dwell in the presence of all his brethren—dwell, that is, pitch tents; and the meaning is that they maintain their independence in spite of all attempts to extirpate or subdue them.

He will be a wild man; Heb. A wild-ass man, i.e. a man like a wild ass, fierce and untamed, and unsettled in his habitation; or as that creature is, Job 39:5,8 Jer 2:24 Hosea 8:9, living in deserts and mountains, warlike and violent, exercising himself continually in hunting beasts, and oppressing men. See Genesis 21:20. He will provoke and injure all that converse with him, and thereby will multiply his enemies; which is to be understood not only of him, but also of his posterity.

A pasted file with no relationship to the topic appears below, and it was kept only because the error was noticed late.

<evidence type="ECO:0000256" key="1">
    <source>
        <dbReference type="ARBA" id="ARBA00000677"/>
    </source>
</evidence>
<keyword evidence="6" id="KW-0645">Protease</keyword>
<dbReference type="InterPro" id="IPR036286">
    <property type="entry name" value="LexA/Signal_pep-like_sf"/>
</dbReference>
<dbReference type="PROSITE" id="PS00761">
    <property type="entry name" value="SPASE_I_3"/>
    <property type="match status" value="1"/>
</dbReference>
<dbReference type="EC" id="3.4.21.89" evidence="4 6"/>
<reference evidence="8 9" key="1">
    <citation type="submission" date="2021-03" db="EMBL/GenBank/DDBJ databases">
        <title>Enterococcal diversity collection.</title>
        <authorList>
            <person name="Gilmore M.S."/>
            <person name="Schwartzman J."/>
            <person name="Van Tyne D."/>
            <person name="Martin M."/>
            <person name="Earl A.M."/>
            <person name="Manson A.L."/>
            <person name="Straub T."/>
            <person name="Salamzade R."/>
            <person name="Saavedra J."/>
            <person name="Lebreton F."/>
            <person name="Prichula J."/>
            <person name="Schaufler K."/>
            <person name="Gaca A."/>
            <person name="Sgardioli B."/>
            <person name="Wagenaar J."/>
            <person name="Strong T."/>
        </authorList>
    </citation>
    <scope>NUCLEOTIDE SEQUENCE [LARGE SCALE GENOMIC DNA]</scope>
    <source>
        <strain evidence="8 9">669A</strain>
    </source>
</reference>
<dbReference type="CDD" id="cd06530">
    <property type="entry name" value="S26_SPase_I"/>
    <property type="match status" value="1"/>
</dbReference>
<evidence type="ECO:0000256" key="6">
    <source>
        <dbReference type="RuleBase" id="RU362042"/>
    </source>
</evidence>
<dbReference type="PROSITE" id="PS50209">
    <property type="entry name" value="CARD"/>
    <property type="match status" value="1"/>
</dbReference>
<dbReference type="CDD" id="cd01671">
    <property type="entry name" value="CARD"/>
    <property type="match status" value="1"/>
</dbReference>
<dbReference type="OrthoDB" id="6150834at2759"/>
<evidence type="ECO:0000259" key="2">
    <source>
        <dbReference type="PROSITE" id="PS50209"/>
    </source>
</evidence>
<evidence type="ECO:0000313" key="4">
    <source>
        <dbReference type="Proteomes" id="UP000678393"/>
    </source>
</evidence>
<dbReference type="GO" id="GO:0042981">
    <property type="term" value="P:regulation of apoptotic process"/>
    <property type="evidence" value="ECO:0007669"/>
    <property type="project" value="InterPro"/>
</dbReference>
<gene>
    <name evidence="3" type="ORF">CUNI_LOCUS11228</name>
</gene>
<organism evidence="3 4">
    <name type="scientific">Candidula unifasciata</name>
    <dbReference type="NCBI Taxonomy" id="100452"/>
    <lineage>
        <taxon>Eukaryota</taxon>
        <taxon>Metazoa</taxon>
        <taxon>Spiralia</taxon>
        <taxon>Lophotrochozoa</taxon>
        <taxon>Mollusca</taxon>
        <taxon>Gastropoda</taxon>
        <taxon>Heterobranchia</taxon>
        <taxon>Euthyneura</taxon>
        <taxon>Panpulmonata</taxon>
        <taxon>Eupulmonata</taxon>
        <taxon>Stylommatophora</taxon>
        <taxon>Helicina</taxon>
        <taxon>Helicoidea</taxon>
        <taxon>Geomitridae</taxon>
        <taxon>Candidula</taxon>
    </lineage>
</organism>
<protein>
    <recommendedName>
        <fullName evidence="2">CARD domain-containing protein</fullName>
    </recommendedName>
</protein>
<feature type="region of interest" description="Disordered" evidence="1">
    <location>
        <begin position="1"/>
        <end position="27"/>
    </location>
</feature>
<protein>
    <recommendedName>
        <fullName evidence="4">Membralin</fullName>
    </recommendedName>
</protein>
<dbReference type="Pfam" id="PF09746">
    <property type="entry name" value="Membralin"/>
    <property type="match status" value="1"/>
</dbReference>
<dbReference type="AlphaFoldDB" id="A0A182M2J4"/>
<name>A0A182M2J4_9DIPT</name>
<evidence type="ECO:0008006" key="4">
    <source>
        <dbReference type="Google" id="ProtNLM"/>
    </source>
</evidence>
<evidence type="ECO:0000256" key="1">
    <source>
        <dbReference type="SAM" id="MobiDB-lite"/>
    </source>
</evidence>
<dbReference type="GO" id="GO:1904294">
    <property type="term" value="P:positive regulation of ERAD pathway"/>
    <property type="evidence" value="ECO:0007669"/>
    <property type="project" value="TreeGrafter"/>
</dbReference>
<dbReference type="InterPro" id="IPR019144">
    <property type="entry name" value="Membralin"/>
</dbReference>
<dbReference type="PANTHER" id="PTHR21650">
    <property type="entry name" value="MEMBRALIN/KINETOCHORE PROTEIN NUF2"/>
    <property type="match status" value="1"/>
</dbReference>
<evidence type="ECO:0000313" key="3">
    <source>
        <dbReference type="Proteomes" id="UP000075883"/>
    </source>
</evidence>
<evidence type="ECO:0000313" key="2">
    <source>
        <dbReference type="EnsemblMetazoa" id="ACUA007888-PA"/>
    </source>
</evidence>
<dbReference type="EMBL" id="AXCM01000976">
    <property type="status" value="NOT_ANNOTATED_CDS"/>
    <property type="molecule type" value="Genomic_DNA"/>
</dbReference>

And he shall dwell in the borders of the other sons and kindred of Abram and Isaac, who though they shall be vexed and annoyed with his neighbourhood, yet shall not be able to make him quit his habitation. See Genesis 25:18. And he will be a wild man,.... Living in a wilderness, delighting in hunting and killing wild beasts, and robbing and plundering all that pass by; and such an one Ishmael was, see Genesis 21:20; and such the Saracens, his posterity, were, and such the wild Arabs are to this day, who descended from him; or "the wild ass of a man" (t); or "a wild ass among men", as Onkelos; or "like to a wild ass among men", as the Targum of Jonathan; wild, fierce, untamed, not subject to a yoke, and impatient of it, see Job 11:12; such was Ishmael, and such are his posterity, who never could be subdued or brought into bondage, neither by the Assyrians, nor Medes and Persians, nor by the Greeks nor Romans, nor any other people (u); and at this day the Arabs live independent on the Turks, nay, oblige the Turks to pay a yearly tribute for the passage of their pilgrims to Mecca, and also to pay for their caravans that pass through their country, as travellers into those parts unanimously report; wherefore Aben Ezra translates the word rendered "wild", or "wild ass", by "free", and refers to the passage in Job 39:5. These people having been always free, and never in bondage, always lived as free booters upon others: